When TransCanada first sought shipping commitments for the pipeline spur in 2010, North Dakota was producing about 342,000 barrels of oil daily. The state now puts out nearly 1 million barrels daily.
Northern producers have increasingly turned to shipping oil by train as the Keystone is debated. North Dakota oil began being shipped by trains in 2008, when the state reached its then-capacity for pipeline shipments of 189,000 barrels per day, said Justin Kringstad, director of the North Dakota Pipeline Authority. About 60 percent of the state's crude is currently being moved by rail.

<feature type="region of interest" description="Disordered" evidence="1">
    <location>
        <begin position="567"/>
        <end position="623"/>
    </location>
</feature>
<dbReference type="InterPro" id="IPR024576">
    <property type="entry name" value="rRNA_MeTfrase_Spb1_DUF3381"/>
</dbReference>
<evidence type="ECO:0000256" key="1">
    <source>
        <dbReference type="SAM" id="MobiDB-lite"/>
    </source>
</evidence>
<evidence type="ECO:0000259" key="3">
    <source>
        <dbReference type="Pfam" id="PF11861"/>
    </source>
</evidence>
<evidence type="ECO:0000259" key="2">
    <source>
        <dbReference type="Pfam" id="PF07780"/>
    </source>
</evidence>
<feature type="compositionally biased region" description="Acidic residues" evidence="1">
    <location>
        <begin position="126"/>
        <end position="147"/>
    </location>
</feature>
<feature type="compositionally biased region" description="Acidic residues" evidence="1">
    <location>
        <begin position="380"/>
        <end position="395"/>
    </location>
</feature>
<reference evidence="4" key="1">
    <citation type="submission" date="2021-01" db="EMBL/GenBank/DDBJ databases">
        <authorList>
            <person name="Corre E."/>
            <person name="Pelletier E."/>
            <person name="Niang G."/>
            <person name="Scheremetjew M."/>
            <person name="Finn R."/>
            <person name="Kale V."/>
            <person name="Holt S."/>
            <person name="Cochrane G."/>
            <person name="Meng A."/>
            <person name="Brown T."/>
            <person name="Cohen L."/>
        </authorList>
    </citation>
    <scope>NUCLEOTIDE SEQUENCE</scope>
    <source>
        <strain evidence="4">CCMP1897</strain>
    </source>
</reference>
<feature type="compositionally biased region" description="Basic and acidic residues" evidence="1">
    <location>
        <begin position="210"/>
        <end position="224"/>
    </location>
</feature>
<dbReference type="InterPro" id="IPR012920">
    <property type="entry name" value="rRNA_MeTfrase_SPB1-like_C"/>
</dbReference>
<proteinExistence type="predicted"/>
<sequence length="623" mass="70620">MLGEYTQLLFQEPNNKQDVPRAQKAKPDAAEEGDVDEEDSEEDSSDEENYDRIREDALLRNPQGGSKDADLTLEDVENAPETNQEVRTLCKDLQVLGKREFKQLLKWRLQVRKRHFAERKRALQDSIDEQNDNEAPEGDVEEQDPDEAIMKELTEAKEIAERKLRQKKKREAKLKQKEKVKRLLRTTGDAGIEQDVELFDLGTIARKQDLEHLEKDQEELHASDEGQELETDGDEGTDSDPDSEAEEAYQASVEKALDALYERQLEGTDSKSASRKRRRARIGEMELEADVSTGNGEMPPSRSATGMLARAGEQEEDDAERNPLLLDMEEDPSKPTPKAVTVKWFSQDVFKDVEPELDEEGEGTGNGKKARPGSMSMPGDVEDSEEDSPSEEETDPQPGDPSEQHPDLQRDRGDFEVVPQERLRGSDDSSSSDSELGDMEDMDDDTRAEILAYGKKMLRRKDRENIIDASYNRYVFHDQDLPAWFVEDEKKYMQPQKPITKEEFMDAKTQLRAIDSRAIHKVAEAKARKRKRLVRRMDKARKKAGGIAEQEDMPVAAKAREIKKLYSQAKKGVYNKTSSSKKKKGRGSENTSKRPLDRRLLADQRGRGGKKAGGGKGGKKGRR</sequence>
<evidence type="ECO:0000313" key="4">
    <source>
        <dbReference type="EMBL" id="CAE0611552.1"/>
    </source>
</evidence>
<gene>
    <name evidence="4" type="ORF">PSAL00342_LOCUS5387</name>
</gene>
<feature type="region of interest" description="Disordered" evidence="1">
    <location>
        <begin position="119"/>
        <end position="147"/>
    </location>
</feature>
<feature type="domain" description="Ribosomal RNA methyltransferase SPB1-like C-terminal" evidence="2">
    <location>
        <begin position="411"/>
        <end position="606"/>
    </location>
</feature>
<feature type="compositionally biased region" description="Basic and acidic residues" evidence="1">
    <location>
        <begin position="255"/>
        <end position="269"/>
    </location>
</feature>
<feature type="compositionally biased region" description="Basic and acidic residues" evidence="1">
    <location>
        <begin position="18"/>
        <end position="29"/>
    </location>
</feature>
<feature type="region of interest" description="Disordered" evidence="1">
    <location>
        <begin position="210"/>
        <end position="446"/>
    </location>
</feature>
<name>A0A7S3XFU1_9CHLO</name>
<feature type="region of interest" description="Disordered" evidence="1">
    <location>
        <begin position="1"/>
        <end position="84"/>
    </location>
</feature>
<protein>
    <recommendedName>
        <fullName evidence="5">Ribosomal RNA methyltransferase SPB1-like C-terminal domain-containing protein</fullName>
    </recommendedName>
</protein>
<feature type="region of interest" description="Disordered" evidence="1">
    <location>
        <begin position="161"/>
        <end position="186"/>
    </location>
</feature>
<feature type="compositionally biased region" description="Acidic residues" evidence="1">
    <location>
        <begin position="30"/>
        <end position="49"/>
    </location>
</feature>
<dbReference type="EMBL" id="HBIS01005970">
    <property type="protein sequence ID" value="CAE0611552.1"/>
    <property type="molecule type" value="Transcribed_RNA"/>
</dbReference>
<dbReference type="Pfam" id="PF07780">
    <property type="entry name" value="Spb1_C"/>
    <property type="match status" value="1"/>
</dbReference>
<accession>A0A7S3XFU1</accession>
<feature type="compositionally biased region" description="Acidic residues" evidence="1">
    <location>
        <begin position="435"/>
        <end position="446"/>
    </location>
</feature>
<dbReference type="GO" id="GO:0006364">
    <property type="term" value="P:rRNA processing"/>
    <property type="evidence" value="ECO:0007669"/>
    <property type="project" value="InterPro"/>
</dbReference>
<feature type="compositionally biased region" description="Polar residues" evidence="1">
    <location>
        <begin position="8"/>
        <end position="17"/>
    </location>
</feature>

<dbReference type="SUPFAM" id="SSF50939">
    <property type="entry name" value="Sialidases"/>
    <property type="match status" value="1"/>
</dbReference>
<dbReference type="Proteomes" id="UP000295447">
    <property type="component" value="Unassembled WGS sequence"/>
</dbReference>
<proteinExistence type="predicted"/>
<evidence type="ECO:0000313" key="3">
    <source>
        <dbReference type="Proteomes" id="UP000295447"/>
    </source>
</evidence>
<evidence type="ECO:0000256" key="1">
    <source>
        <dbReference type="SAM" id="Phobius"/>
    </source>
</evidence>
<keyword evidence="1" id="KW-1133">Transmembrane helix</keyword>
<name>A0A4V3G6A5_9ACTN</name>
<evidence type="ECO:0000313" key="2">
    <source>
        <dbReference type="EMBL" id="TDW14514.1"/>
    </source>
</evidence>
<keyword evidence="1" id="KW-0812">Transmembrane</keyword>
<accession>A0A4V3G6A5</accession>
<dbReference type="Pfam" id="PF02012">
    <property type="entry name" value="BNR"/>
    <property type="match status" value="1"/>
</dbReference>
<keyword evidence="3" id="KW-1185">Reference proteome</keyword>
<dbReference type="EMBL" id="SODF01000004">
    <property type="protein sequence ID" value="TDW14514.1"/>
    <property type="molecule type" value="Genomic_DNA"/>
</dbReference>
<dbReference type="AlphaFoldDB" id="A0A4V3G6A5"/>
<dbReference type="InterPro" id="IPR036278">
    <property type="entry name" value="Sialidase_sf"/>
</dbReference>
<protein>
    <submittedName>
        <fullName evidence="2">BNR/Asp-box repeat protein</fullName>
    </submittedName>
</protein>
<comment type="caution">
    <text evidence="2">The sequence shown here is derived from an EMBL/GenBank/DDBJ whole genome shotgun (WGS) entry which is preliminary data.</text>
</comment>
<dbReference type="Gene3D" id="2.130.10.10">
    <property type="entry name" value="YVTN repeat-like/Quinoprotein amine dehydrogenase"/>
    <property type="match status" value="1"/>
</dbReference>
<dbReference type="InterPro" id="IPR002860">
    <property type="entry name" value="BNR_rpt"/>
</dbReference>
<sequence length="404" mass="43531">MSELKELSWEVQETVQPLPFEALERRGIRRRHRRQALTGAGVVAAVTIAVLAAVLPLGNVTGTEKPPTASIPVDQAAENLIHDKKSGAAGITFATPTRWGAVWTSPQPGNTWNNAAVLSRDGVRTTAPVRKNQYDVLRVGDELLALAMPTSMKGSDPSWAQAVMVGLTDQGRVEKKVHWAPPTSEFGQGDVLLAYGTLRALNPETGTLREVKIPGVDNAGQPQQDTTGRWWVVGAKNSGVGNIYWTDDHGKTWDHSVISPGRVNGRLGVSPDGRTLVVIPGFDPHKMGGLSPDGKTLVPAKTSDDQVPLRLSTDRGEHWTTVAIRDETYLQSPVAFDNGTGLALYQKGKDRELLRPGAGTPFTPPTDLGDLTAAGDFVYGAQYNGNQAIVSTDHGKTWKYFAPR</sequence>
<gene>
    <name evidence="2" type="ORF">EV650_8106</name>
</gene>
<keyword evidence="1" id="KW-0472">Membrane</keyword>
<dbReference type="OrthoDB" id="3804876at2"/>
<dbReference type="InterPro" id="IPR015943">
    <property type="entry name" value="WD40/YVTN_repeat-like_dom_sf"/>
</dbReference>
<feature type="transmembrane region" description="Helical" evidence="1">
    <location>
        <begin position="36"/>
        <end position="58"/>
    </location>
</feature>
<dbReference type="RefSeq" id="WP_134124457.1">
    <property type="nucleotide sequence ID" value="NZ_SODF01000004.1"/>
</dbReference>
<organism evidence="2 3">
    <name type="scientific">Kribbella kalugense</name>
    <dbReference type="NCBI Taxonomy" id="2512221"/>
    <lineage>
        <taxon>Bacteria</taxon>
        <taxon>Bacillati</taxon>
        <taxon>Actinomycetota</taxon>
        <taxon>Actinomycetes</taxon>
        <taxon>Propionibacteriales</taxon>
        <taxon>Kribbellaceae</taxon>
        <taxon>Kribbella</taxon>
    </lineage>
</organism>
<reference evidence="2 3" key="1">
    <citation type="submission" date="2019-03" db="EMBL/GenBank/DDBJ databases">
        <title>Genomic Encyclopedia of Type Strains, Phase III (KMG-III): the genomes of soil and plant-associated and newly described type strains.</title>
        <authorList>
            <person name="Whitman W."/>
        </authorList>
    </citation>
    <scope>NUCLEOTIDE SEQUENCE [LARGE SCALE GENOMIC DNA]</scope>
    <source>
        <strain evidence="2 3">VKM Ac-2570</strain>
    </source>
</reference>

Kringstad said TransCanada's Bakken Marketlink project remains a critical part of the state's ability to move crude to market.
"It's still important, no doubt," he said. "It improves long-term access to large refining markets," he said.
Howard said that producers using trains are expected to return to pipelines when they become available. They are "fully committed to moving that volume with us," he said.
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